Active Therapy Improves Survival versus BSC After Disease Progression on Nivolumab and Cabozantinib

2021 Year in Review - Renal-Cell Carcinoma

Nivolumab and cabozantinib are approved as monotherapies for patients with advanced renal-cell carcinoma (RCC). Nivolumab can be used in the second line and beyond, whereas cabozantinib is approved for all patients with advanced RCC. However, there is limited evidence regarding the optimal treatment approach after progression on both nivolumab and cabozantinib.1

In this retrospective study, 42 patients with advanced RCC who had disease progression while receiving nivolumab and cabozantinib were enrolled from 8 Italian centers. Outcomes with active therapy were compared with outcomes with best supportive care (BSC). Overall survival (OS) was the primary end point. Overall response rate, progression-free survival, and OS for sorafenib versus everolimus were secondary end points.1

After disease progression on nivolumab and cabozantinib, 42.9% and 57.1% of patients received BSC and active treatment, respectively. Of those patients who received active therapy, treatments included everolimus (28.6%), sorafenib (16.7%), sunitinib (4.8%), high-dose interleukin-2 (4.8%), and lenvatinib plus everolimus (2.4%). Most patients had clear-cell RCC (83%) and were intermediate or poor risk (85.7%). The median age was 65 years, and 76.2% of patients were male. The most common site of metastasis was lung in the overall population (73.8%), lung in those who received BSC (88.9%), and bone for those who received active treatment (70.8%). The most common treatment options were sunitinib in the first line (71.4%), nivolumab in the second line (64.3%), and cabozantinib in the third line (54.7%).1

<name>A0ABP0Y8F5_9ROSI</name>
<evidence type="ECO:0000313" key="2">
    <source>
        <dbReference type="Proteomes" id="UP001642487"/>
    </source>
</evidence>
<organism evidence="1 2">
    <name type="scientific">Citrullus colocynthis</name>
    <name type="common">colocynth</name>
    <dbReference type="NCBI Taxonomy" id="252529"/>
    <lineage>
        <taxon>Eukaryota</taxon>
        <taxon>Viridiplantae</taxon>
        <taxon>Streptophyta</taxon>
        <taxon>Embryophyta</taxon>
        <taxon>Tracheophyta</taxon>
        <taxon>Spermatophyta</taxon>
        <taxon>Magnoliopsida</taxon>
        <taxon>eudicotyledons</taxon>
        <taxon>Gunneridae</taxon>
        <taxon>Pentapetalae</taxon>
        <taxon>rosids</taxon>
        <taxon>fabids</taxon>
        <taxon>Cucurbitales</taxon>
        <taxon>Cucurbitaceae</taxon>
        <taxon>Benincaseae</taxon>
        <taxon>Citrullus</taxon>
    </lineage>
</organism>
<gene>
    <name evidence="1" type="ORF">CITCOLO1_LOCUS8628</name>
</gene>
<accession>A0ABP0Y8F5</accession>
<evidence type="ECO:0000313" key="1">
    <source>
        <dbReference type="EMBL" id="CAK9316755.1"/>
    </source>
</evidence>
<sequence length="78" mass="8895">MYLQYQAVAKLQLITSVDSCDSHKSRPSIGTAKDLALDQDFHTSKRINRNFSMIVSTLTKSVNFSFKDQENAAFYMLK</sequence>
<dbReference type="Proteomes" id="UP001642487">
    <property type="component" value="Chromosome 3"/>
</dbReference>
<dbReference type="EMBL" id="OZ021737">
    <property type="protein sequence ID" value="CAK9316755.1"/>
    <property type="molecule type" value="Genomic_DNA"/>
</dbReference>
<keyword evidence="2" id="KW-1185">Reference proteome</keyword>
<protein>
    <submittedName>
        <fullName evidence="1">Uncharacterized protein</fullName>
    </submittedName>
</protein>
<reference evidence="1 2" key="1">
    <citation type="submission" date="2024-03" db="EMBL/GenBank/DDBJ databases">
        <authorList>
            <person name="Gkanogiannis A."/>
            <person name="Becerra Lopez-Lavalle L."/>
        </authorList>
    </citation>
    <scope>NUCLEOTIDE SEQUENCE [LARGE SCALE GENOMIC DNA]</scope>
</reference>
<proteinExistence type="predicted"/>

Median OS was longer in patients who received active treatment (13 months; 95% confidence interval, 4-not reached) compared with BSC (3 months; 95% confidence interval, 2-4; P = .001). When sorafenib was compared with everolimus, there was no significant difference in progression-free survival (5 vs 3 months, respectively; P = .5) or OS (not reached vs 13 months, respectively; P = .2). However, the rate of stable disease was higher with sorafenib than with everolimus (71.4% vs 16.7%, respectively; P = .03).1

The researchers concluded that active treatment in late-line RCC after progression on nivolumab and cabozantinib confers a survival benefit versus BSC, with no significant advantage for the use of sorafenib or everolimus.1

Reference

  1. Giorgione R, Santini D, Stellato M, et al. Active therapy or best supportive care after disease progression to both nivolumab and cabozantinib in metastatic renal cell carcinoma: the BEYOND study (Meet-Uro 19). J Clin Oncol. 2021;39(suppl 6):Abstract 319.

Related Items


Subscribe to The Oncology Nurse-APN/PA

To sign up for our newsletter or print publications, enter your contact information below.

I'd like to receive: